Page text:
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USA Women's Team '03 Criteria Announced
By Rob Dinerman © 2002 SquashTalk; all rights of reproduction reserved
Oct 17, 2002

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The U. S. Women's National Team Committee has published the criteria for membership on the team that will represent America in the 2003 Pan American Games in Santo Domingo, which are scheduled for August1-17. This will be only the second time that squash is included in this prestigious quadrennial hemisphere championship, which was hosted by Winnipegin 1999, though an annual squash-only Pan American Federation Cup event is held on each of the interceding years, and the women will be looking to improve on their second-place finishes to Canada both in that 1999 event and in Quito, Ecuador in the Pan Am Fed this past August.

That team, which is currently preparing to participate in the World Team Championships in Denmark later this week, consisted of three-time and current
National champion Latasha Khan, her sister Shabana, the winner of the 2001
Nationals, three-time Intercollegiate champion Julia Beaver and Beaver's
former Princeton teammate and 2002 Nationals finalist Meredeth Quick. Their
coach, Harvard Club head pro and former highly ranked WISPA performer Sharon Bradey, has also been named coach of the 2003 squad and she has an ex officio spot on the five-person Women's Committee, which consists as well of
Committee Chair Brenda Grossnickle, Team Manager Karen Schmidt-Fellner,
Director of Team Selection Libby Eynon Welch, a former intercollegiate
champion at Harvard who herself competed on the U. S. Pan Am Fed Cup team in 2000, and Active Athlete Margaret Elias, who captained Harvard's Ivy League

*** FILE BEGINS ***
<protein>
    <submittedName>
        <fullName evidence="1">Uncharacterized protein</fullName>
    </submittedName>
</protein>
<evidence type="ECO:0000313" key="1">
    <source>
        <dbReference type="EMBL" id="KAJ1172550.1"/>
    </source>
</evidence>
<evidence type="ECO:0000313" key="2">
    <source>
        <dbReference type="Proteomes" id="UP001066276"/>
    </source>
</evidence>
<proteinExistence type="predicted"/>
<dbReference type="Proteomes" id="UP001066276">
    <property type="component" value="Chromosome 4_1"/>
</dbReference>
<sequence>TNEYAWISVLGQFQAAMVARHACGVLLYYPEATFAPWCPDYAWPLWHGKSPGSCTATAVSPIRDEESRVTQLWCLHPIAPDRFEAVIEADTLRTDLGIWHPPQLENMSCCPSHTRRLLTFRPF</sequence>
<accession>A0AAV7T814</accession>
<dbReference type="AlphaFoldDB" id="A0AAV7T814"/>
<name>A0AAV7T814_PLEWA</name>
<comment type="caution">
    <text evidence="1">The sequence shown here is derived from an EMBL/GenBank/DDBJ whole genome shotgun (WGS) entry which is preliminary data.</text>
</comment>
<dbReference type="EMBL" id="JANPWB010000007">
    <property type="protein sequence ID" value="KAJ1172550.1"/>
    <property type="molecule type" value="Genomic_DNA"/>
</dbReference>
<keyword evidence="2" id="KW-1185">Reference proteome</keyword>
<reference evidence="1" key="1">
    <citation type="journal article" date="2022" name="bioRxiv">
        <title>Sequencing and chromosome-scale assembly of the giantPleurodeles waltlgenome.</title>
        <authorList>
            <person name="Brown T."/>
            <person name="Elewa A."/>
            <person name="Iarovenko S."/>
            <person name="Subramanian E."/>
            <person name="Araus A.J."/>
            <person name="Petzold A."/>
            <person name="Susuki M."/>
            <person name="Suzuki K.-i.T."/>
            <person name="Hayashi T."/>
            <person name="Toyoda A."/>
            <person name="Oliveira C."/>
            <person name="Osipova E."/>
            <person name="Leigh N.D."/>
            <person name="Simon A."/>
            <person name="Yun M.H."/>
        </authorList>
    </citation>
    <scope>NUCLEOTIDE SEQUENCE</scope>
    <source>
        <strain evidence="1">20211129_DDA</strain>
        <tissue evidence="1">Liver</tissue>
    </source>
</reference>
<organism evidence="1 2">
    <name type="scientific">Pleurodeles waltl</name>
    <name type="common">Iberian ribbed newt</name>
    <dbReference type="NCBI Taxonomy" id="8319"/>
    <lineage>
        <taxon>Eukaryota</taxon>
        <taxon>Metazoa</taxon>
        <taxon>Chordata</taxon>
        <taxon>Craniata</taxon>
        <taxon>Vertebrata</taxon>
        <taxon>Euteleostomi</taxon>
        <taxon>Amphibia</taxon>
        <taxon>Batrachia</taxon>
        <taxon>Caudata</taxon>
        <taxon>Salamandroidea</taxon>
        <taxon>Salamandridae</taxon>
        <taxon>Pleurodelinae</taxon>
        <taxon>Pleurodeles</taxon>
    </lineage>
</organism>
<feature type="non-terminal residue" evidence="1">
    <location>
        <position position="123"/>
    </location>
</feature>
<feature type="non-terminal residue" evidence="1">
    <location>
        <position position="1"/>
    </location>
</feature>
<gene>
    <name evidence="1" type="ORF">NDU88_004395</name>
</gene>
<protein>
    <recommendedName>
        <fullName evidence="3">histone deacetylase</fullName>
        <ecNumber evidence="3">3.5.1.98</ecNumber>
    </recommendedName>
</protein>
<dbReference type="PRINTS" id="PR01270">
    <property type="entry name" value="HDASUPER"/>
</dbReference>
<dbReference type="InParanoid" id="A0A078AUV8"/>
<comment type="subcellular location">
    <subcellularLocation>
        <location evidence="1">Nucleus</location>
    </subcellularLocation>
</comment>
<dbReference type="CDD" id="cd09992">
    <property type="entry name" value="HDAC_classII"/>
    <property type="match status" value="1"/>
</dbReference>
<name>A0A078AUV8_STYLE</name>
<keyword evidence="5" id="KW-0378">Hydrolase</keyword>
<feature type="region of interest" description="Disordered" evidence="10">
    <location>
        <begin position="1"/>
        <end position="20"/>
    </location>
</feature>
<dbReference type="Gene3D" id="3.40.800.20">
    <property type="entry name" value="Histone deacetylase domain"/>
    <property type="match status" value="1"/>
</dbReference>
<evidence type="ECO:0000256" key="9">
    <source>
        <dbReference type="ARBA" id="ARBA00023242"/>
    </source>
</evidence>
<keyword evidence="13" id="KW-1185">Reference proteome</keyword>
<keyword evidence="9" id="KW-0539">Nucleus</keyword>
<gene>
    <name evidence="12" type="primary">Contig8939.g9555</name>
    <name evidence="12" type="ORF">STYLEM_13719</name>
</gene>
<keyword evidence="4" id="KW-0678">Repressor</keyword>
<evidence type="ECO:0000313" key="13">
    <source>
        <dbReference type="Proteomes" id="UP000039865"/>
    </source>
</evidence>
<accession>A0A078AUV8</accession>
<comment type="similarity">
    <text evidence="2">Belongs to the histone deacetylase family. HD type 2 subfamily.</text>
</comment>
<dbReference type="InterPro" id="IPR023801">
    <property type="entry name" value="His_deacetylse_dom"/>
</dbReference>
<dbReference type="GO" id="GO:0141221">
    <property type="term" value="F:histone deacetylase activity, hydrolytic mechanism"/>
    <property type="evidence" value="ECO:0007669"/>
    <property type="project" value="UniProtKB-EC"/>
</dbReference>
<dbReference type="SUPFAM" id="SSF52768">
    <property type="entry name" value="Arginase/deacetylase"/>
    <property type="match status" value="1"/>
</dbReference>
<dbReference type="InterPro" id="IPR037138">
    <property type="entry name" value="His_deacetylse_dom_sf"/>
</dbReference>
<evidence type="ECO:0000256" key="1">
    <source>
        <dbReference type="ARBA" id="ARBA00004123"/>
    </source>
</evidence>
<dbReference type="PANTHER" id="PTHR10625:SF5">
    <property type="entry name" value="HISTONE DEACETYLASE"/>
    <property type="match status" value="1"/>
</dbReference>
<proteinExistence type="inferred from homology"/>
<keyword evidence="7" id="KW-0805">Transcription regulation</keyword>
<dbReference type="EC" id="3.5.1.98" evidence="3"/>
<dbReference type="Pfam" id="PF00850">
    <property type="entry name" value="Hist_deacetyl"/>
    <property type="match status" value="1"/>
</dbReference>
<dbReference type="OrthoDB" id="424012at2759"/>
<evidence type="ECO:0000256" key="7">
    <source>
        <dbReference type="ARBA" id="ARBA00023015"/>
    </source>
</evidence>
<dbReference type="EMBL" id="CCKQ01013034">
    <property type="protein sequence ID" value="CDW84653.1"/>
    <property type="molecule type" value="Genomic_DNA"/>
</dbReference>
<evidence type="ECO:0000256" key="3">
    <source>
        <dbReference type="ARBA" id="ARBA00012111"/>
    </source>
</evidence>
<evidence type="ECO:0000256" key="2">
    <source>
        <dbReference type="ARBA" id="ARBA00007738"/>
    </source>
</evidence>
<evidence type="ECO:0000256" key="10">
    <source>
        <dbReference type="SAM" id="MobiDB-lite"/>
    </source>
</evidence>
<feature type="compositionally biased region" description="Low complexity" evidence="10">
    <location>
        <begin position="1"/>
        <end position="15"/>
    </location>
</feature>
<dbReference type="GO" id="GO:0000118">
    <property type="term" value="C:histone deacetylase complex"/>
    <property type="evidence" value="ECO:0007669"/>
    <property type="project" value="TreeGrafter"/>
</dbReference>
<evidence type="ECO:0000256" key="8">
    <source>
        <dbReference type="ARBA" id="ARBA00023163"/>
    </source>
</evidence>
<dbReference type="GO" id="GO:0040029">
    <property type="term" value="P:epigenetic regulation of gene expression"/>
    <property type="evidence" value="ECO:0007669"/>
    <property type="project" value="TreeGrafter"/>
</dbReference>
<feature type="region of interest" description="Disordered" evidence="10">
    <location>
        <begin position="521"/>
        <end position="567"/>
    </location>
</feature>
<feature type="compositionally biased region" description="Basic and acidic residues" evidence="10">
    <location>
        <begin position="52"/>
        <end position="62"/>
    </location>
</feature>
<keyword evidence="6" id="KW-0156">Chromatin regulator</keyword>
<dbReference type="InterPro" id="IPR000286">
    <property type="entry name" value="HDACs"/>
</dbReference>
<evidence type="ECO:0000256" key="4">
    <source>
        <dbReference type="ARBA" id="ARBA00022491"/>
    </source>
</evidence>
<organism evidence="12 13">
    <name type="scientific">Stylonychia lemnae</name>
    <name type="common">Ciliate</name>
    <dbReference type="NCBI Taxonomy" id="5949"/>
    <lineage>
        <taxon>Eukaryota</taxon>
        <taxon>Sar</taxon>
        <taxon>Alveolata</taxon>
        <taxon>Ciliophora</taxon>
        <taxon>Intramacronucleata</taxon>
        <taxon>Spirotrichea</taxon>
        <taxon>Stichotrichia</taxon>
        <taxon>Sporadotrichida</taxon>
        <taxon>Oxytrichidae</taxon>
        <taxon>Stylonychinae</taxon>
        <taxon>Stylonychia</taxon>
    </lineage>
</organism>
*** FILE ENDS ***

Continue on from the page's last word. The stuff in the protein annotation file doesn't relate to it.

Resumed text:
champions last season.

To be eligible to enter the try-outs next spring for the U. S. Team, one must be in compliance with the World Squash Federation and USOC requirements
specifying that she be a current U. S. citizen who has not played for or represented the squash federation of another country during at least the past
three years. Aspirants for next summer's roster must also play in a minimum
of five tournaments designated as Selection Events by the Women's Committee
after October 1, the recognized start of the 2002-2003 season. One of these
must be the 2003 U. S. National Championships, which will be held March 12-16 at Trinity College in Hartford, CT and at least two of the others must come
from the three $3,000 "Elite Events," scheduled at the Harvard Club of New
York January 17-19, at Westchester Squash in Mamaroneck, NY April 25-27 and Salt Lake City, UT May 9-11. The rest of the Selection Events are appended to this article, but any WISPA-sanctioned tournament held in the United States can count towards the Selection Event criterion as well. In addition, any head-to-head match results compiled in USSRA or WSF sanctioned tournaments will count towards player rankings, provided that the player conveys these results to the Committee.

As is the case with both the 2002 Pan Am Fed Cup in Ecuador this past August and World Team Championships currently taking place in Denmark, the roster for the 2003 Pan American Games women's squad will consist of four players, three starters and an alternate. Invitations to compete in the Team Trials will be issued to the top eight players based on rankings, and the final team selection will be weighted 40% on these end-of-season rankings, another 40% on performance in the early-June Team Trials themselves and 20% on the results of the U. S. Nationals.